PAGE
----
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ursulatheseabitchh:

This is not about personal preference. My feelings about the people on this list range from adoration to indifference to disgust. But none of these people had as positive reaction as Laverne Cox and Lupita Nyong’o did. In fact, many of them actually have a higher percentage of “no” than “yes”. With the exception of Benedict Cumberbatch, Laverne Cox received more reactions than anybody else, AND she has one of the highest “yes” percentages of anybody on the voting list.

So what is the point of voting, if the results of the voting don’t matter? We were told to vote for who we believed should be on the list, we did, and two of the people who received the most affirmative votes were not included.

So what was the point? Did you include them in the voting as some sort of kick-back, or an attempt to placate their fans, without any intention of including them? You included Megyn Kelly in a list entitled “pioneers”, and yet Laverne Cox has done more pioneering for the rights and interests of trans women than Megyn Kelly has ever done. You included two men who run dictatorships and commit human right violations routinely, people in media who haven’t really done anything spectacular within their fields, two politicians who had overwhelmingly negative reactions and…the Koch brothers?

Perhaps you had other criteria for the title “influential”. Perhaps a trans woman who campaigns for the rights and awareness of issues relating to trans women (one of the most denigrated groups in the world) didn’t meet that standard. Perhaps being awarded several humanitarian-related awards and being the key note speaker at several events wasn’t enough. Perhaps a woman who dares to speak out about these issues at the risk of her very identity being derided and attacked, because she wants to make her community better and she wants to help young girls just like her accept themselves and grow up in a better world just wasn’t influential enough for you.

And I guess a young actress who swept the awards season isn’t what you would call influential. I guess a woman who took on an emotionally trying role in a film that highlighted the atrocities on our nation’s past wasn’t good enough. A dark skinned woman who has just been deemed the most beautiful woman in the world, bringing hope and happiness to millions of black girls and women who are often insulted because of their skin—that just didn’t quite meet the same standards as being in a few films in one year. 

Or maybe, just maybe, the accomplishments of these two women challenge societal norms too much. Maybe what they have done and what they stand for is too uncomfortable for your readership and your editor. Maybe you just think the people the Koch brothers and Rand Paul influence are more important than the people Laverne and Lupita influence.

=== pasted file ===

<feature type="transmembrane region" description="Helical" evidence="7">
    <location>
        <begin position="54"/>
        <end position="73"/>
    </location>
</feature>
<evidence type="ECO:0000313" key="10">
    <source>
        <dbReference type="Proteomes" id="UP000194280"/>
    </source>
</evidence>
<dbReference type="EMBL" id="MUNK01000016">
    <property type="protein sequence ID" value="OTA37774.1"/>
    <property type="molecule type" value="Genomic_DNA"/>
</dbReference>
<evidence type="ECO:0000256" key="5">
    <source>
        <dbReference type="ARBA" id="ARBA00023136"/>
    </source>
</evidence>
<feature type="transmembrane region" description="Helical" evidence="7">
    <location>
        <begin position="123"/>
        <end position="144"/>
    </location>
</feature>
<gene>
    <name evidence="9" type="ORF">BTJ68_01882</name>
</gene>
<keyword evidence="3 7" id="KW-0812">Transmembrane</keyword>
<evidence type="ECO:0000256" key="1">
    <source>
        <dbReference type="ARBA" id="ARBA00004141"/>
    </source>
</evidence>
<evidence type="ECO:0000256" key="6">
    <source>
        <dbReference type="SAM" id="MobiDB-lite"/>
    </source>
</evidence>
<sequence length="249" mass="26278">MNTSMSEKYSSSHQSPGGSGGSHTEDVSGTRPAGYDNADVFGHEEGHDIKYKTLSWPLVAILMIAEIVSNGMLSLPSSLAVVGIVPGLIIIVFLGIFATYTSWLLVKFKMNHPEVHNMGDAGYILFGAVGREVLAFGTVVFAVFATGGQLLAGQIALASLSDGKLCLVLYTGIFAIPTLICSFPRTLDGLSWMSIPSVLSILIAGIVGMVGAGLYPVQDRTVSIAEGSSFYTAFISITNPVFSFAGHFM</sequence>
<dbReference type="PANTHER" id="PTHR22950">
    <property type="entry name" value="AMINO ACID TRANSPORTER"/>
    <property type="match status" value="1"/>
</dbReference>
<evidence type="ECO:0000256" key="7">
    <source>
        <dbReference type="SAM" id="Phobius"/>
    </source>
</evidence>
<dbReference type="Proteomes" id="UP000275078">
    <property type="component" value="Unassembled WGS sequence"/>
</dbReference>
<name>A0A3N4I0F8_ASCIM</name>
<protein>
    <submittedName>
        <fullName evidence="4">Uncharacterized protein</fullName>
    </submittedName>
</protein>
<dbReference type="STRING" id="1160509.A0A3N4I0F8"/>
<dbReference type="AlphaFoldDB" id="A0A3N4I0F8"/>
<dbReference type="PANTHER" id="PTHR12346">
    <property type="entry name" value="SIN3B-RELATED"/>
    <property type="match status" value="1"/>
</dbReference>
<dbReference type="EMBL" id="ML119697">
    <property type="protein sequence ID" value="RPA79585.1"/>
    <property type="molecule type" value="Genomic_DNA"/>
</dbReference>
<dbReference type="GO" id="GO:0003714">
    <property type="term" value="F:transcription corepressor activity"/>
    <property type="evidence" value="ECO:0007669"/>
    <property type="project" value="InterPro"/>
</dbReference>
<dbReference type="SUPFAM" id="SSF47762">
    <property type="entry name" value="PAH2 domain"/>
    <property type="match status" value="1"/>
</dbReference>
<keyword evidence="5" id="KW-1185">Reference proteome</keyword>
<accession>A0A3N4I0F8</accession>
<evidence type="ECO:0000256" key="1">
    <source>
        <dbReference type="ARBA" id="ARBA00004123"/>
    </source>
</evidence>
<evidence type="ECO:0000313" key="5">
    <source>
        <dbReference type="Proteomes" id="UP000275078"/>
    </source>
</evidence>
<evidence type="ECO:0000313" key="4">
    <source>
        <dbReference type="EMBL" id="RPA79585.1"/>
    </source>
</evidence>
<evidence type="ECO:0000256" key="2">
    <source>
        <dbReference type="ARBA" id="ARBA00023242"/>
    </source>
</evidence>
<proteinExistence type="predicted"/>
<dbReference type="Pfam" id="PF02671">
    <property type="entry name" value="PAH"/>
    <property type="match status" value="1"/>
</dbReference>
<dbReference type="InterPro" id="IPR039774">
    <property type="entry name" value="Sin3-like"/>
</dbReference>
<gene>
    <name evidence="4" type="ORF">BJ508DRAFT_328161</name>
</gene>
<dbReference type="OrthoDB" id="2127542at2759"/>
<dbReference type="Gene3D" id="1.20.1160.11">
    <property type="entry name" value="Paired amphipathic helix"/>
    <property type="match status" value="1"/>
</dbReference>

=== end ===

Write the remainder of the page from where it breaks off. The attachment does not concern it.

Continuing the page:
And that is a damn shame.

diseonfire:

thepfa:

nohetero:

scottthepilgrim:

which fucking fedora wearing friendzoned nerd made this thing

yeah but notice that the seal’s intent is to eat those fish and the shark offers a mutually beneficial relationship for them

in which a dudebro unintentionally makes a really accurate analogy for the reason that they’re single forever

That’s a whale shark. They’re docile and in no way threatening to people or those fish depicted. Seals, by contrast, will attack people, possibly out of a frustrated sense of entitlement combined with poor socialization skills.

Well that backfired spectacularly.

Great example of “did not do the research” backfiring beautifully.

medievalpoc:

swagjohncage:

medievalpoc:

Contemporary Art Week!

Valiant Guard

Chris Rahn for Magic: The Gathering, 2008

"Hey lets have a Contemporary Art Week here at Medieval POC"

"Ok so you’re gonna post contemporary black artists? cool"

"well only if they draw obvious influence from early art, oh and we’ll post literal Magic the Gathering art"

*jerk off motion* 

You know, I am actually amazed at how angry Contemporary Art Week has made this many people. I didn’t think it was possible to really be amazed anymore, but it’s probably the surprise factor still hanging on after all this time that keeps me going sometimes. I am genuinely baffled by this response, and how you came to this conclusion…or what you personally were expecting.

I chose to showcase one of the progressive frontiers of representation in one of the largest employers of contemporary fantasy artists working today, Wizards of the Coast.

I also want to take this opportunity to let my readers who are fantasy artists know that they WILL LOOK AT YOUR ART.

Send it to artdrop@wizards.com.

They offer careers in game design, marketing, finances and accounting, creative departments, software development, and much more. You can view a list of current job openings here.

There are more resources here for artists who are interested in creating works for Dungeons and Dragons, Magic: The Gathering, TOR Books, and more.

It’s not just important to have representation, it’s important to have people of color on creation teams, putting their stuff out there, and making a huge difference by and for fantasy fans of color.

!!

How far back can homosexuality be traced in Africa? You cannot argue with rock paintings. Thousands of years ago, the San people of Zimbabwe depicted anal sex between men. The truth is that, like everywhere else, African people have expressed a wide range of sexualities. Far from bringing homosexuality with them, Christian and Islamic forces fought to eradicate it. By challenging the continent’s indigenous social and religious systems, they helped demonise and persecute homosexuality in Africa, paving the way for the taboos that prevail today.
The idea that African homosexuality was a colonial import is a myth | Bernardine Evaristo | Comment is free | theguardian.com (via qbits)
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